Take a minute; where are your stress levels right now?
43% of all adults suffer adverse health effects from stress with 75-90% of all doctors’ visits associated with stress related ailments. Stress is linked to the six leading causes of death: heart disease, cancer, lung ailments, accidents, cirrhosis o f the liver and suicide. It is prevalent and it is expensive. The U.S. loses approximately $29 billion every year due to reduced productivity, absenteeism, and premature death.
Stress can come from many sources; from strains in your everyday life, such as a difficult job or relationship issues, to life changing events, such as a family members death, a divorce, or the loss of a job. Even happy events such as moving to a new home or welcoming a new baby can cause stress.
When we are under stress our body releases chemicals that cause faster breathing, digestive changes and increased blood pressure. Stress also makes us more vulnerable to viruses, infections, allergies, inflammation, heart conditions and autoimmune disorders.
So how can we manage stress so it doesn’t take over our lives?
You need to put your energy into areas that can be managed and anticipate and plan for the future. Make sure you have time and energy saved for the unexpected, the unplanned, and the occasional crisis event.
A few stress management suggestions:
- Relax. Read a book, schedule a massage, have your nails done. You know what helps you relax — make time for it.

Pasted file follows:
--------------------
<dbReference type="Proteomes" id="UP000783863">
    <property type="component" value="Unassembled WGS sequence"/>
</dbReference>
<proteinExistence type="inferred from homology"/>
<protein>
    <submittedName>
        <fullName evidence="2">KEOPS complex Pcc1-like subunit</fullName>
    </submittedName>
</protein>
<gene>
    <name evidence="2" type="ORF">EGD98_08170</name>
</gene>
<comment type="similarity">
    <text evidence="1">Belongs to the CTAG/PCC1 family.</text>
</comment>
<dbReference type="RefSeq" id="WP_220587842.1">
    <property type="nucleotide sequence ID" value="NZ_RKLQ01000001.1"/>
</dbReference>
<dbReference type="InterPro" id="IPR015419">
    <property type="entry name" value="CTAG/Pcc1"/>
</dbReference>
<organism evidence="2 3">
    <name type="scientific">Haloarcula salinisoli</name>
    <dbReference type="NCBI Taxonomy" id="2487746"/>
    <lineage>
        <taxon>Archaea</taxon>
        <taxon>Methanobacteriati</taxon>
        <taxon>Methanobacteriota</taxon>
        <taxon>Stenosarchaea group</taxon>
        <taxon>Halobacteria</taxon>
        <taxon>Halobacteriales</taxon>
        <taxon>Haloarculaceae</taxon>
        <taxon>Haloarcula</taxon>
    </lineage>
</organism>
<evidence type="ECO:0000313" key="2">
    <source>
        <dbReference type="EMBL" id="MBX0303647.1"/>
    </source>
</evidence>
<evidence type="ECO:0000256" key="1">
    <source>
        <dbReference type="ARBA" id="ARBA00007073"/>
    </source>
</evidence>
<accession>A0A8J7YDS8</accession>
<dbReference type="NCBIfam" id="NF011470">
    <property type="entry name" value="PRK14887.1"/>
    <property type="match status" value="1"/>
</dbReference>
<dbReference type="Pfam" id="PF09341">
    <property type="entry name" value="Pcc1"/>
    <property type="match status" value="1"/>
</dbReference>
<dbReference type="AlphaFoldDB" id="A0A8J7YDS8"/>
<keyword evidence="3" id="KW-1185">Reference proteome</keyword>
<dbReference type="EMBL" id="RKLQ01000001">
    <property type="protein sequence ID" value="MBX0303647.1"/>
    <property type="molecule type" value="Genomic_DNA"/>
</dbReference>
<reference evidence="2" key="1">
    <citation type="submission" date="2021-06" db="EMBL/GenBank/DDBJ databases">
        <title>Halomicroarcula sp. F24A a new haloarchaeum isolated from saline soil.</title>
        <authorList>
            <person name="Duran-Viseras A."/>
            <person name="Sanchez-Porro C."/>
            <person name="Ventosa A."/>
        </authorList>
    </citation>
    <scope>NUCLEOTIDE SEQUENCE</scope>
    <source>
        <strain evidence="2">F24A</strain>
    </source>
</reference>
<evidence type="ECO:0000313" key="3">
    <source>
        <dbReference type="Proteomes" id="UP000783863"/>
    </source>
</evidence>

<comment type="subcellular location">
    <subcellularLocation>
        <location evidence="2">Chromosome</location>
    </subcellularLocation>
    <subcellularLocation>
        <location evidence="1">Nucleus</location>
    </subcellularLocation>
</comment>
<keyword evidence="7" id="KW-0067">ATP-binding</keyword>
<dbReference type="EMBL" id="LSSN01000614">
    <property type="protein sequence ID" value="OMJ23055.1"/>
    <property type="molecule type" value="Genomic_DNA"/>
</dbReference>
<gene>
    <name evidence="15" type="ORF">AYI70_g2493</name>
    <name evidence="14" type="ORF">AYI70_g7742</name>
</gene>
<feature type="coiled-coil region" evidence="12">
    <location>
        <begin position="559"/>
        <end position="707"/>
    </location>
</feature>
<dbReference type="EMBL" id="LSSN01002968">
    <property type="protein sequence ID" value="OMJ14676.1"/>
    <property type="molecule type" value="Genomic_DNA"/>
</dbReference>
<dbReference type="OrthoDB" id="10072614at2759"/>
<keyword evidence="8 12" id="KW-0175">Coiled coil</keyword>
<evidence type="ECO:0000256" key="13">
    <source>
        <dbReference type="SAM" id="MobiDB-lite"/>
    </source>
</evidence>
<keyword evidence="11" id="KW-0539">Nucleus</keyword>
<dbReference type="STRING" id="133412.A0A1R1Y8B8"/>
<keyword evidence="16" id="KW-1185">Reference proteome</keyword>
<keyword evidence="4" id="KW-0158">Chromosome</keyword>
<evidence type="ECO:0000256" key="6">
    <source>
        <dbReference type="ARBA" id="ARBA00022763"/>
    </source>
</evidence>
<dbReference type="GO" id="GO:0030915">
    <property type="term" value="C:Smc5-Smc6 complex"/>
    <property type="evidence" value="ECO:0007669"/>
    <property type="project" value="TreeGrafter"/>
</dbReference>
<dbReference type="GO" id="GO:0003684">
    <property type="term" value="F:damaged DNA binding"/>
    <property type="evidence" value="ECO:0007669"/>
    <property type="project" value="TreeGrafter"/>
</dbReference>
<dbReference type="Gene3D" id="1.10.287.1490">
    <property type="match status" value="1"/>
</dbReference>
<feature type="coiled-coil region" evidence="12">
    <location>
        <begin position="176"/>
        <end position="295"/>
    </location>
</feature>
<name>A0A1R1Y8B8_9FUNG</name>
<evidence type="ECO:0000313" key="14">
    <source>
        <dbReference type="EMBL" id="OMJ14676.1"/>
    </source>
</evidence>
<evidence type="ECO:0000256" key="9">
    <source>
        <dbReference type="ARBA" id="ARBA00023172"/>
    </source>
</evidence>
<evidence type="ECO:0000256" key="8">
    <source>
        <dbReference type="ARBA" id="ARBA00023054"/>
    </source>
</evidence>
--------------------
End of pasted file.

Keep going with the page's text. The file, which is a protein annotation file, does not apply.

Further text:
- Stop Smoking. Nicotine boosts stress levels. Make a commitment to quit smoking. If you need help, FMH has a Smoking Cessation Program available.
- Limit coffee and alcohol. Caffeine is a stimulant and alcohol is a depressant.
- Exercise is known to improve cholesterol levels, lower blood pressure and support the immune system. Make time and make it happen.
- Sleep. On average, people need 8 hours of sleep per night. Again, make the time to get enough rest.
- Set Limits (and stick to them!). Don’t take on too much. If your job is ruining your health consider changing careers. If it’s not quite that dire, physically getting up and away from your work is helpful. Take a brisk walk around the building and allow yourself a lunch break.
- Stop Unhealthy Thoughts. When you’re stuck in traffic do you get angry or think of the worst-case scenario? Negative thoughts tend to escalate into anxiety and compound the physical effects of stress. Because thought patterns are often an ingrained behavior, most people find it difficult to break free of bad thinking habits. To really change your thinking you need to work with talk therapist or cognitive behavioral therapist.
- Socialize! Social connections elevate your mood which buffers against stress.
Want more? Here you go! A few more quick tips for easing stress:
- Deep breathing
- Warm bath
- Positive thoughts
- Write it down
- Skip the “coulda, shouldda, wouldas”
- Learn something new
- Take breaks
- Get rid of clutter